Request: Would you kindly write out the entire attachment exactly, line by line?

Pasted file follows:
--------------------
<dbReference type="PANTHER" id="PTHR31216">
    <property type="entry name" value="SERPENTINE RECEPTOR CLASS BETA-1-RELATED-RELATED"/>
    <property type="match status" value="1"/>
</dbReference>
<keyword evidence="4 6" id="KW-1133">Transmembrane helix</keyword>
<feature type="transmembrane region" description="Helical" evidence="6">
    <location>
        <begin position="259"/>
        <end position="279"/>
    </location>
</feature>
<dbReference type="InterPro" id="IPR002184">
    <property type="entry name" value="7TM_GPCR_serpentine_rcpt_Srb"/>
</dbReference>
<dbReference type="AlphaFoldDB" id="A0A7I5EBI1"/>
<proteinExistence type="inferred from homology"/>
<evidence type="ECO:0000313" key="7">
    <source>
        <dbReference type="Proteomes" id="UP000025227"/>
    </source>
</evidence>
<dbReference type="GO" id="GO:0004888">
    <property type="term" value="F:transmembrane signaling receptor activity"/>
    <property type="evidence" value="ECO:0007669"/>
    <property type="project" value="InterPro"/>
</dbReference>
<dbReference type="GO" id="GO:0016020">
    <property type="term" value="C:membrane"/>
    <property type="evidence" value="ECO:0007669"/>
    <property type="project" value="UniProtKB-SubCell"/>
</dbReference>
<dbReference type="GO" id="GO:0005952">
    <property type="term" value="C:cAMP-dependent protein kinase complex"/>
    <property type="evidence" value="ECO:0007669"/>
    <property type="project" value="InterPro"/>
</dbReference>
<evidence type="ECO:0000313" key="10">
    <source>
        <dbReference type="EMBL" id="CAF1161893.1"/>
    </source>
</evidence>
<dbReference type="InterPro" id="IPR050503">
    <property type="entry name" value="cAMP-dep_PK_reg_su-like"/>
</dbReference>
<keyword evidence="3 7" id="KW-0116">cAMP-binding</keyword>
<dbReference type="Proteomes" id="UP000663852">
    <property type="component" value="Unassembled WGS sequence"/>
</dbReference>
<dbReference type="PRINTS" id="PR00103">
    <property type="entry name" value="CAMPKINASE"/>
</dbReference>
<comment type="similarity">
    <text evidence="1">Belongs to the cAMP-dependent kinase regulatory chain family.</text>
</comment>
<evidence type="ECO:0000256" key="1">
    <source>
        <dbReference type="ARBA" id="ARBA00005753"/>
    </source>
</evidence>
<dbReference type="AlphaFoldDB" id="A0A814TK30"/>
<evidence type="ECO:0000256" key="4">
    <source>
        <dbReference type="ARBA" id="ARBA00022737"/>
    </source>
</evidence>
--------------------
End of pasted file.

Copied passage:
<dbReference type="PANTHER" id="PTHR31216">
    <property type="entry name" value="SERPENTINE RECEPTOR CLASS BETA-1-RELATED-RELATED"/>
    <property type="match status" value="1"/>
</dbReference>
<keyword evidence="4 6" id="KW-1133">Transmembrane helix</keyword>
<feature type="transmembrane region" description="Helical" evidence="6">
    <location>
        <begin position="259"/>
        <end position="279"/>
    </location>
</feature>
<dbReference type="InterPro" id="IPR002184">
    <property type="entry name" value="7TM_GPCR_serpentine_rcpt_Srb"/>
</dbReference>
<dbReference type="AlphaFoldDB" id="A0A7I5EBI1"/>
<proteinExistence type="inferred from homology"/>
<evidence type="ECO:0000313" key="7">
    <source>
        <dbReference type="Proteomes" id="UP000025227"/>
    </source>
</evidence>
<dbReference type="GO" id="GO:0004888">
    <property type="term" value="F:transmembrane signaling receptor activity"/>
    <property type="evidence" value="ECO:0007669"/>
    <property type="project" value="InterPro"/>
</dbReference>
<dbReference type="GO" id="GO:0016020">
    <property type="term" value="C:membrane"/>
    <property type="evidence" value="ECO:0007669"/>
    <property type="project" value="UniProtKB-SubCell"/>
</dbReference>
<dbReference type="GO" id="GO:0005952">
    <property type="term" value="C:cAMP-dependent protein kinase complex"/>
    <property type="evidence" value="ECO:0007669"/>
    <property type="project" value="InterPro"/>
</dbReference>
<evidence type="ECO:0000313" key="10">
    <source>
        <dbReference type="EMBL" id="CAF1161893.1"/>
    </source>
</evidence>
<dbReference type="InterPro" id="IPR050503">
    <property type="entry name" value="cAMP-dep_PK_reg_su-like"/>
</dbReference>
<keyword evidence="3 7" id="KW-0116">cAMP-binding</keyword>
<dbReference type="Proteomes" id="UP000663852">
    <property type="component" value="Unassembled WGS sequence"/>
</dbReference>
<dbReference type="PRINTS" id="PR00103">
    <property type="entry name" value="CAMPKINASE"/>
</dbReference>
<comment type="similarity">
    <text evidence="1">Belongs to the cAMP-dependent kinase regulatory chain family.</text>
</comment>
<evidence type="ECO:0000256" key="1">
    <source>
        <dbReference type="ARBA" id="ARBA00005753"/>
    </source>
</evidence>
<dbReference type="AlphaFoldDB" id="A0A814TK30"/>
<evidence type="ECO:0000256" key="4">
    <source>
        <dbReference type="ARBA" id="ARBA00022737"/>
    </source>
</evidence>